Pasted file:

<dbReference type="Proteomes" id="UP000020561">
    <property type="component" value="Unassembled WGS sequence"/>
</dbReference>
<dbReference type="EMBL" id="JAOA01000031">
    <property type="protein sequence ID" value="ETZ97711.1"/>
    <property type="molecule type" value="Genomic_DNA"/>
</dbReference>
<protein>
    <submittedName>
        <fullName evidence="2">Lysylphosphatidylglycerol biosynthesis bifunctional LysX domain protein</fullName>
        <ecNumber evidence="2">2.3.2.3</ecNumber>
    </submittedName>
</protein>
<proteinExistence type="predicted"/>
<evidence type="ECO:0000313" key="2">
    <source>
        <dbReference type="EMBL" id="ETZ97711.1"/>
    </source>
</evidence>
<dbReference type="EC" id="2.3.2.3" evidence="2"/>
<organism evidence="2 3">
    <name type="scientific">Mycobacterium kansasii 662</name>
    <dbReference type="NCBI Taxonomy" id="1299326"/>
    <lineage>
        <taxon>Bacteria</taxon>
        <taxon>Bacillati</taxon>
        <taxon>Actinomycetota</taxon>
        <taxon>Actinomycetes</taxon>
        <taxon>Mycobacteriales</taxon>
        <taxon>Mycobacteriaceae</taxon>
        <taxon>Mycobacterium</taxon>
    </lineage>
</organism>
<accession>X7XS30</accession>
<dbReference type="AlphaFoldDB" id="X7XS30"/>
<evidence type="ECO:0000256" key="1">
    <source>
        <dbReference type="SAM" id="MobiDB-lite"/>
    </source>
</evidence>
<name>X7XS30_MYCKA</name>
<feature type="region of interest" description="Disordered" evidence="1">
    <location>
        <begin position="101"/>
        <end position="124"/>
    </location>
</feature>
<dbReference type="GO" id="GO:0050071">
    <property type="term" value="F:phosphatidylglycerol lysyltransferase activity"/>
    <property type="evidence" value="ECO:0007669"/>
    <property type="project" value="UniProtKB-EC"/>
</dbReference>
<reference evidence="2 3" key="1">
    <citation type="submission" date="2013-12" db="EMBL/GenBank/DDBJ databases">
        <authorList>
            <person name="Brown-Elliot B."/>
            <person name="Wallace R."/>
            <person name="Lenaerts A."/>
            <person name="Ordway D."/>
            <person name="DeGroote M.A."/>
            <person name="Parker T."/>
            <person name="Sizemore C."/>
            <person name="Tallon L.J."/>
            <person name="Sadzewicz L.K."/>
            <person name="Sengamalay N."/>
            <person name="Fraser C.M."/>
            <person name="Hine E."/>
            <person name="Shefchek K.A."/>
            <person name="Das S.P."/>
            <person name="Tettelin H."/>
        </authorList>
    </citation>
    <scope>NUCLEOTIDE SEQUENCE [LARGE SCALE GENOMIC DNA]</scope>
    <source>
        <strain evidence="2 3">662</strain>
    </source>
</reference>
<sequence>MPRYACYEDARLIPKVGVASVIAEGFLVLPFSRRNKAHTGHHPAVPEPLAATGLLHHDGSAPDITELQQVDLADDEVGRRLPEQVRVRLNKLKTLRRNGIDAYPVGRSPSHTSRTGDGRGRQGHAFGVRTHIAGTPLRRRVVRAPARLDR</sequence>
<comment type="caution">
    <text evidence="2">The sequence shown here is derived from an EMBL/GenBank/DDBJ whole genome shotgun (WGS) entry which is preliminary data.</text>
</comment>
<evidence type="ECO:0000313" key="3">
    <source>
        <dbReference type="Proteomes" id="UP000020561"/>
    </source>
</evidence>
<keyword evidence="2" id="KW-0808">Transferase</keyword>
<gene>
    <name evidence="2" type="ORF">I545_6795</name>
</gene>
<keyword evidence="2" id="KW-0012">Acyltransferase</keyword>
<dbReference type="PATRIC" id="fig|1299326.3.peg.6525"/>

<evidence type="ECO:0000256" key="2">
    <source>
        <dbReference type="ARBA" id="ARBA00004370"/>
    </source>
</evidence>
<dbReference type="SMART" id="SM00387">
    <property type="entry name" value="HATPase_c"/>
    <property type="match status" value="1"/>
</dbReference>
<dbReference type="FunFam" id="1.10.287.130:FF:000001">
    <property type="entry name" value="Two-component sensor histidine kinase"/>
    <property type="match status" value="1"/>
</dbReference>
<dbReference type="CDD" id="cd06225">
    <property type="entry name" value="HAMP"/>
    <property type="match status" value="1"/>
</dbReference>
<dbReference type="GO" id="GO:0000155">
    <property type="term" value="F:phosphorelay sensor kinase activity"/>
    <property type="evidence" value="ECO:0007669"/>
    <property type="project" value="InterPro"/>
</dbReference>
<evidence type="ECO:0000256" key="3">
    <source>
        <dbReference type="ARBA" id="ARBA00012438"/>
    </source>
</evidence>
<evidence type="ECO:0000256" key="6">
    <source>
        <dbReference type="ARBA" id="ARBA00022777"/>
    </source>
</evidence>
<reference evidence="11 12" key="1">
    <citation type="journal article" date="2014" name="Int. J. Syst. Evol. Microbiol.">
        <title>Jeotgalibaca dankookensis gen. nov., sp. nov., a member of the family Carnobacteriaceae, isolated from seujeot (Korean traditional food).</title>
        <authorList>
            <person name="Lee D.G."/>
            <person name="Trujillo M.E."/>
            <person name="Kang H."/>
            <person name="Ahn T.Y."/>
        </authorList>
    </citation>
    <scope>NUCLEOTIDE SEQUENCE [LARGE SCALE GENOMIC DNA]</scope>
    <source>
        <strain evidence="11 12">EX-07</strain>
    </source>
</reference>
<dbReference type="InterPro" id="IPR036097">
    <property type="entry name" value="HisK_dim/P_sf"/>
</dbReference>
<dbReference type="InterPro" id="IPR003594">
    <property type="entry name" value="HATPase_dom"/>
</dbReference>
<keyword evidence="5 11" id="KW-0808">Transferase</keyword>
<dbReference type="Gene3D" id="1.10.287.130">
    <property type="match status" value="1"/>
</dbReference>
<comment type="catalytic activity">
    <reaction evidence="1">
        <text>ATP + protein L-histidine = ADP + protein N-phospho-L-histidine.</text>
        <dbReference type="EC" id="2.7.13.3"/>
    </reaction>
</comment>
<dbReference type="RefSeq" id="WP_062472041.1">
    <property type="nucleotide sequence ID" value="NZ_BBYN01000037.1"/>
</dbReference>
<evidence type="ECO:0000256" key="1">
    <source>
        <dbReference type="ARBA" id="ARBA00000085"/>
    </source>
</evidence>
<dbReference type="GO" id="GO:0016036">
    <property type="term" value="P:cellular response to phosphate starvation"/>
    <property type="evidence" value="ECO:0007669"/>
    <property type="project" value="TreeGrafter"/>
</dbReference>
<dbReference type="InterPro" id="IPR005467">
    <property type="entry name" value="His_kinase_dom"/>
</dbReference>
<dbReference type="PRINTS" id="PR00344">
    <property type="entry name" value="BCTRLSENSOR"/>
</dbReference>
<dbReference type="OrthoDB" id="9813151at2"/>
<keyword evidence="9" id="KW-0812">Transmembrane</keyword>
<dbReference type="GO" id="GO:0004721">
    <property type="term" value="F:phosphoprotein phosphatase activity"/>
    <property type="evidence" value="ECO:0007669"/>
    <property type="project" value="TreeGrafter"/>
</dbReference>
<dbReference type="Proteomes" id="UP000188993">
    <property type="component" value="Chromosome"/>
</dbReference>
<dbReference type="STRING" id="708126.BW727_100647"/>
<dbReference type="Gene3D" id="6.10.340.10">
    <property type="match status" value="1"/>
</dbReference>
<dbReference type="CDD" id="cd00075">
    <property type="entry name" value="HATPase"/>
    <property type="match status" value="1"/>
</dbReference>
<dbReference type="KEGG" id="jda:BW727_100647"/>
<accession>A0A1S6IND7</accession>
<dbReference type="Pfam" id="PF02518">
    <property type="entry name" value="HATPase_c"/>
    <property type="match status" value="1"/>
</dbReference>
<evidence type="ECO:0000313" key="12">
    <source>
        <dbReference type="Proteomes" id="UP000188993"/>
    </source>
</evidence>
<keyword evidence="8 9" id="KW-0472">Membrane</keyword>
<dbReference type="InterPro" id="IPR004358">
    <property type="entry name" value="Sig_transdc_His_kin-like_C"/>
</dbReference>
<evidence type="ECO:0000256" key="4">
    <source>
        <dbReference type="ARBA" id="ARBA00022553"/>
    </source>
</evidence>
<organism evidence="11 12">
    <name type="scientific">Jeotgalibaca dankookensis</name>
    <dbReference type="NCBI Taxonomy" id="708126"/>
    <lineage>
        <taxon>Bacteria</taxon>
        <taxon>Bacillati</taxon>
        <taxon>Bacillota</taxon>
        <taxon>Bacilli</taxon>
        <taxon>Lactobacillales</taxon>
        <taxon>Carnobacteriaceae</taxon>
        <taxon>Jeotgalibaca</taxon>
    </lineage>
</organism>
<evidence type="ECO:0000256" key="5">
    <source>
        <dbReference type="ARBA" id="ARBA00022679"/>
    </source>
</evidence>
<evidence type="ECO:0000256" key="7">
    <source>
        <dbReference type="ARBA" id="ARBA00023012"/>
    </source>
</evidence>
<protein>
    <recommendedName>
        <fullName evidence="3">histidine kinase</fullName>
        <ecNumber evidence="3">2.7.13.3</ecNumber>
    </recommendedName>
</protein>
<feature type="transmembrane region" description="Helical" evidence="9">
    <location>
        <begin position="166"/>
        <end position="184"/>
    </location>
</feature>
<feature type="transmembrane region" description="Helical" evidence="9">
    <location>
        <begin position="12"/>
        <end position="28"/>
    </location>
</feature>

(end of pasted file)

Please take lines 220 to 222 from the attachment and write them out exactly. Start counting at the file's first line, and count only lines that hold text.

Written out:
        <taxon>Bacilli</taxon>
        <taxon>Lactobacillales</taxon>
        <taxon>Carnobacteriaceae</taxon>